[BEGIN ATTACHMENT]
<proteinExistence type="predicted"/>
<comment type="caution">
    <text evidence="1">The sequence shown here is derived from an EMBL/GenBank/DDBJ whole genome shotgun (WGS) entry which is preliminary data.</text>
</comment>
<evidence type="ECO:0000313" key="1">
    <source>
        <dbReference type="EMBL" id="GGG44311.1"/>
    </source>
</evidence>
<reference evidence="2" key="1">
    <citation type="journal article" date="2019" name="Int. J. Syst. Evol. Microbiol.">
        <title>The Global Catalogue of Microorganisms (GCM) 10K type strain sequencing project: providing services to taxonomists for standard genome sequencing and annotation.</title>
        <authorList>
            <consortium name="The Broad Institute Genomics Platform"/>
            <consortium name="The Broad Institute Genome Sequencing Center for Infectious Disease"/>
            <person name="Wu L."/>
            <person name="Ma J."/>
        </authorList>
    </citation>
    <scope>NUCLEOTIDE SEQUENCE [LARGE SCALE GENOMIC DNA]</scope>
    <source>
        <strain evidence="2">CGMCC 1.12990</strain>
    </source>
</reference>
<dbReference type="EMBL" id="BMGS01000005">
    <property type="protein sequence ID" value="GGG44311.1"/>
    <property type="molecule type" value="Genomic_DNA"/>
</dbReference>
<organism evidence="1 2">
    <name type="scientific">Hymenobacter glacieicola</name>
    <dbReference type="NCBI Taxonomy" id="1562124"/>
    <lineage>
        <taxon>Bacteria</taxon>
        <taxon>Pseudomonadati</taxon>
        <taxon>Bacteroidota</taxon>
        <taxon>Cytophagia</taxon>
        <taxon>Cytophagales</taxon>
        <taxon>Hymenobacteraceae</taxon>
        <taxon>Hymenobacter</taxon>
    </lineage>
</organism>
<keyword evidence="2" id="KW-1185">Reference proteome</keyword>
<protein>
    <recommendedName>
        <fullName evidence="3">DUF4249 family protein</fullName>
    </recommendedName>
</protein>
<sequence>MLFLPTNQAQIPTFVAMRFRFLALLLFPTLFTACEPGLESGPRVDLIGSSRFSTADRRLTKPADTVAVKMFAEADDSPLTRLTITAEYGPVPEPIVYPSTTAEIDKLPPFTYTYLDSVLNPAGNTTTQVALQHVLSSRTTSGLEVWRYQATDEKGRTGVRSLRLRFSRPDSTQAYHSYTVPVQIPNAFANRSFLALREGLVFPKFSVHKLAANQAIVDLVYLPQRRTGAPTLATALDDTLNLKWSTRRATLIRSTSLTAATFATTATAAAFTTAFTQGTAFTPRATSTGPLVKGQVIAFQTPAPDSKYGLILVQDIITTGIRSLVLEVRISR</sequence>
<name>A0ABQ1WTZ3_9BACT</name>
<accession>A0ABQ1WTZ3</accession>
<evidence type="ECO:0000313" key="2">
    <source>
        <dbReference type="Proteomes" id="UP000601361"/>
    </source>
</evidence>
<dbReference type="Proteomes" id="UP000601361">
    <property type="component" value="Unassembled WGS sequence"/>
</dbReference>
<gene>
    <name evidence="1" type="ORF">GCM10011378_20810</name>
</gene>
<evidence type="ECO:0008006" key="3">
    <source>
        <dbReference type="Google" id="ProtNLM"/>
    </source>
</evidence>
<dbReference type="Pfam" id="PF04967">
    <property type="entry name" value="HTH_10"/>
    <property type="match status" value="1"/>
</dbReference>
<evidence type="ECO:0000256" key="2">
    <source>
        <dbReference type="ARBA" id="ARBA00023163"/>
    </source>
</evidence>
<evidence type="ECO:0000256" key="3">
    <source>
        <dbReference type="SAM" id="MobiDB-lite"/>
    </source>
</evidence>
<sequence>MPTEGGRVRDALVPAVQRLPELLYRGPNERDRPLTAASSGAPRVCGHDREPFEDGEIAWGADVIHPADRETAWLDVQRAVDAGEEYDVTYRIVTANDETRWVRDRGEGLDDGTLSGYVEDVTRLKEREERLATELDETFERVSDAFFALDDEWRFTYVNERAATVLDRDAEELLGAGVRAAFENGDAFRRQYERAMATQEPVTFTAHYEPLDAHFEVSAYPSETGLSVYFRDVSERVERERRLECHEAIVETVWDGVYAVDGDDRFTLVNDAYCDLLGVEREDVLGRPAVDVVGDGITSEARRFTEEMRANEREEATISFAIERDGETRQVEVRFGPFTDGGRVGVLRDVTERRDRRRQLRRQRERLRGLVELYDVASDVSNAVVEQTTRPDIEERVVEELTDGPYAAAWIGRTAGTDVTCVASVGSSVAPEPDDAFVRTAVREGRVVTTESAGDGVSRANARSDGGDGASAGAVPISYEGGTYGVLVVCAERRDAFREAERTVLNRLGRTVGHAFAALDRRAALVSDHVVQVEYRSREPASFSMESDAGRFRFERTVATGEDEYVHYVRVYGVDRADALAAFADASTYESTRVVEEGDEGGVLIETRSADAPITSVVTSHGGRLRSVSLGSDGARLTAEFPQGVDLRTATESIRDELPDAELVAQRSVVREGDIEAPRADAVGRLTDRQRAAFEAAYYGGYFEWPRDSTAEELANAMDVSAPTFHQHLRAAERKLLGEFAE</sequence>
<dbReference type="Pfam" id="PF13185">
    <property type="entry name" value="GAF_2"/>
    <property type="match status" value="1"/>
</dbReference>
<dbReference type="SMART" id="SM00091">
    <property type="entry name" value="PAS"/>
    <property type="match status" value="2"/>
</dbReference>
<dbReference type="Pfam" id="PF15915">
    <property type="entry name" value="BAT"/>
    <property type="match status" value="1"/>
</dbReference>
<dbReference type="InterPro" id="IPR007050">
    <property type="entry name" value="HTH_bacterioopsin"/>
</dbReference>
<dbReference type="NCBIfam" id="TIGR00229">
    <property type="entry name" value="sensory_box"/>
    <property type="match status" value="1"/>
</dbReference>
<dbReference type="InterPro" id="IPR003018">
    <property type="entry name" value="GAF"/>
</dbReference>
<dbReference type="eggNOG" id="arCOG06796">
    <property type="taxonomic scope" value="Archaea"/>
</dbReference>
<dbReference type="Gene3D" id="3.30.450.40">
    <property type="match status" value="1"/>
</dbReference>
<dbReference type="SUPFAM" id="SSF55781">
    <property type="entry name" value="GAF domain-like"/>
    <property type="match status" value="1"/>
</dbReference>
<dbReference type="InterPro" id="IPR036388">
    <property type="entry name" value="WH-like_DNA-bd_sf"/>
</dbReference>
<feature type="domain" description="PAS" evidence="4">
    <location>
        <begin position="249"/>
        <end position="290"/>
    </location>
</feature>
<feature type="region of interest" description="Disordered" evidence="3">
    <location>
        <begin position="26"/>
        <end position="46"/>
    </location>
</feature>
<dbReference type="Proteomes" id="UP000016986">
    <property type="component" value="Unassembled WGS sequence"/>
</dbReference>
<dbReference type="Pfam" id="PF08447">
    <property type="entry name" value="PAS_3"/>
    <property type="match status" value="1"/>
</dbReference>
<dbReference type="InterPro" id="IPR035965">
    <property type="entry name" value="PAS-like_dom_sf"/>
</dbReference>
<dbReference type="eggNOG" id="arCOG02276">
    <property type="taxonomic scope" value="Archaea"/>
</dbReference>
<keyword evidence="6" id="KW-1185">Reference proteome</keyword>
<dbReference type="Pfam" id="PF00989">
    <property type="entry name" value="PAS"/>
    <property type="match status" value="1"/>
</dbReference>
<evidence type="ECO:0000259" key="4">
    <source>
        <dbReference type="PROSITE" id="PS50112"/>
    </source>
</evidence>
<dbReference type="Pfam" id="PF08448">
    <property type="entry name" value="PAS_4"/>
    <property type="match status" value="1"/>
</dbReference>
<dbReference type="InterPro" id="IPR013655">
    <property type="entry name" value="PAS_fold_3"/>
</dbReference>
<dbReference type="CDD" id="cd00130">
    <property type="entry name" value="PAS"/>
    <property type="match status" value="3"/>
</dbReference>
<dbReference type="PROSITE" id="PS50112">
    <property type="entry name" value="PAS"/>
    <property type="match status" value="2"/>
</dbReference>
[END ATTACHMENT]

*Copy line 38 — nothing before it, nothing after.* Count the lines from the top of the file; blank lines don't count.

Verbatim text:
        <taxon>Hymenobacteraceae</taxon>